An increasing number of institutional investors wish to see the Evic-type metric reportedFrederic Ducoulombier, Scientific Beta
Ducoulombier fears the chance of an alternative course has passed. Even in the TCFD guidance, he notes, an Evic-based measure was introduced alongside Waci for the first time.
“The EU has ruled,” he says. “An increasing number of institutional investors wish to see the Evic-type metric reported. Some people that thought something else was better will just go with it and won’t be so vocal anymore. I hope I’m proven wrong and we don’t incentivise a metric that has some unfortunate unintended consequences.”
The asset managers interviewed by Risk.net acknowledged the risk of policy-makers suffocating under the detail of setting metrics. Any single measure is “bound to be imperfect”, says Lucian Peppelenbos, climate strategist at Robeco. “Action matters more than measurement when it comes to climate change.”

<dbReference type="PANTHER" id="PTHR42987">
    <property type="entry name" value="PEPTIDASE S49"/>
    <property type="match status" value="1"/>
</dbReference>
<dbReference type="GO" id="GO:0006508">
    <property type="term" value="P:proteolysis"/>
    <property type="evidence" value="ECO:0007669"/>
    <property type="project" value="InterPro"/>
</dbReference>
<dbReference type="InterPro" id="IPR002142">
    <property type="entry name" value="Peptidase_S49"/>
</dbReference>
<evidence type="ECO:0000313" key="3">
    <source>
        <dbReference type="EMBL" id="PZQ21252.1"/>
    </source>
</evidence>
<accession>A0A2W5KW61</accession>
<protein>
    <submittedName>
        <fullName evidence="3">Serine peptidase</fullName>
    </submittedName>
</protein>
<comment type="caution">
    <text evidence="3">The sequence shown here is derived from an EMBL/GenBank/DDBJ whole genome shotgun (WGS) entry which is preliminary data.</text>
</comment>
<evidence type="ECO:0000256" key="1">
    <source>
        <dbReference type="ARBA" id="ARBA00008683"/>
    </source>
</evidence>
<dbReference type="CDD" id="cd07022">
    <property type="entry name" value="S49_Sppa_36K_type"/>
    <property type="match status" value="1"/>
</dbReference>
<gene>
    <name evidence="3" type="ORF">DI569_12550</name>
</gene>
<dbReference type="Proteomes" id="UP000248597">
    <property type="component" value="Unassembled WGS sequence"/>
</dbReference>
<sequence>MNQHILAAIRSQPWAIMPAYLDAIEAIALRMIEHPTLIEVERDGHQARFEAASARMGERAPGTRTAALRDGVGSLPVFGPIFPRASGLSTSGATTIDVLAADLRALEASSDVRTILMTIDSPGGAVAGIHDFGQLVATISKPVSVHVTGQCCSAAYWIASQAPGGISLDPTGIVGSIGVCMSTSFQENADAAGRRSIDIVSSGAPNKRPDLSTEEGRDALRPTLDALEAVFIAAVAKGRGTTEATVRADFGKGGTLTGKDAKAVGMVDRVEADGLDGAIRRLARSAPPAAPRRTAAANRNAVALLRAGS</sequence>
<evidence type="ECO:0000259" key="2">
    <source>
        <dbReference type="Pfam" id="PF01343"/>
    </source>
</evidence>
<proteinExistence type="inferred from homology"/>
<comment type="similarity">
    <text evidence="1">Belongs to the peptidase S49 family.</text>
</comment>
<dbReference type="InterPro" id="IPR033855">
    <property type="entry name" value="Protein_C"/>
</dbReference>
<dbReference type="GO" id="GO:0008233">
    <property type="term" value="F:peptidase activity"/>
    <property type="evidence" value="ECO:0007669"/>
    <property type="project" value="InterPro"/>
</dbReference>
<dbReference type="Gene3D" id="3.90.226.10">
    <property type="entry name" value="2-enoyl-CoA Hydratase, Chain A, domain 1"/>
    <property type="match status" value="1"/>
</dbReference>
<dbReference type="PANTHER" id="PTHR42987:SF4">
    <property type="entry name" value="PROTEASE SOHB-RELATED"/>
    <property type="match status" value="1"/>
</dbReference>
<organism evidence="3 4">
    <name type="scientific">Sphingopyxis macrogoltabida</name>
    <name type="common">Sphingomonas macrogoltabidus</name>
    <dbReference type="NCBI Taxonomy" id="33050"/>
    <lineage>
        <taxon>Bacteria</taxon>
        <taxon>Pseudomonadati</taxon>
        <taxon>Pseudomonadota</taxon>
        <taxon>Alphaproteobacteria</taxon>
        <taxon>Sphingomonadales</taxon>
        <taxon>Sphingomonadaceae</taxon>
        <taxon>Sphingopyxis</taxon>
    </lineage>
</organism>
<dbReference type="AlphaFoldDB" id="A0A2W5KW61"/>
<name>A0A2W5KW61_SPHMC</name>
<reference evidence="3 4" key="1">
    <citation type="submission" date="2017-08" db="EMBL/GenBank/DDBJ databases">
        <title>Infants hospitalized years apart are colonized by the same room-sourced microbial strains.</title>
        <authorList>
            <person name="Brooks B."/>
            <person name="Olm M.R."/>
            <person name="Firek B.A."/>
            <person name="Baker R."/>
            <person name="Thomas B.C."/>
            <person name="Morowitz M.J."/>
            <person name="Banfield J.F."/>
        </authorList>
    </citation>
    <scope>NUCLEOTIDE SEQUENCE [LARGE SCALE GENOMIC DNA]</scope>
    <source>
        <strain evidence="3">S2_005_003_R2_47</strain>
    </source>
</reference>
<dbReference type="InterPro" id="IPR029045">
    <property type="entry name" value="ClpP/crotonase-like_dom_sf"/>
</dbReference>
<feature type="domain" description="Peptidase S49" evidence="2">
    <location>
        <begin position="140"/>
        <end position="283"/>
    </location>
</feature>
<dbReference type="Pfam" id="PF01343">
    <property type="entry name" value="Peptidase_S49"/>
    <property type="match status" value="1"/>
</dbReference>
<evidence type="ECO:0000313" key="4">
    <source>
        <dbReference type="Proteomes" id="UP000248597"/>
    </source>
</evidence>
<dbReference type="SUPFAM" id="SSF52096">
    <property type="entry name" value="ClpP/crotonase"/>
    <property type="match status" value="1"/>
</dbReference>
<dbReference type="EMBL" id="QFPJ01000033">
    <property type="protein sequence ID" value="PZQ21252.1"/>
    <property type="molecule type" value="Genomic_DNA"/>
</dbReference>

Yet concerns aren’t going away about unwanted side-effects to a complex policy that’s changing fast.
“We might find we tried to push capital toward companies that provide solutions to fight global warming and mitigate climate change,” says De Franco. “And we ended up simply piling up on artificially low-carbon companies, such as tech and healthcare.”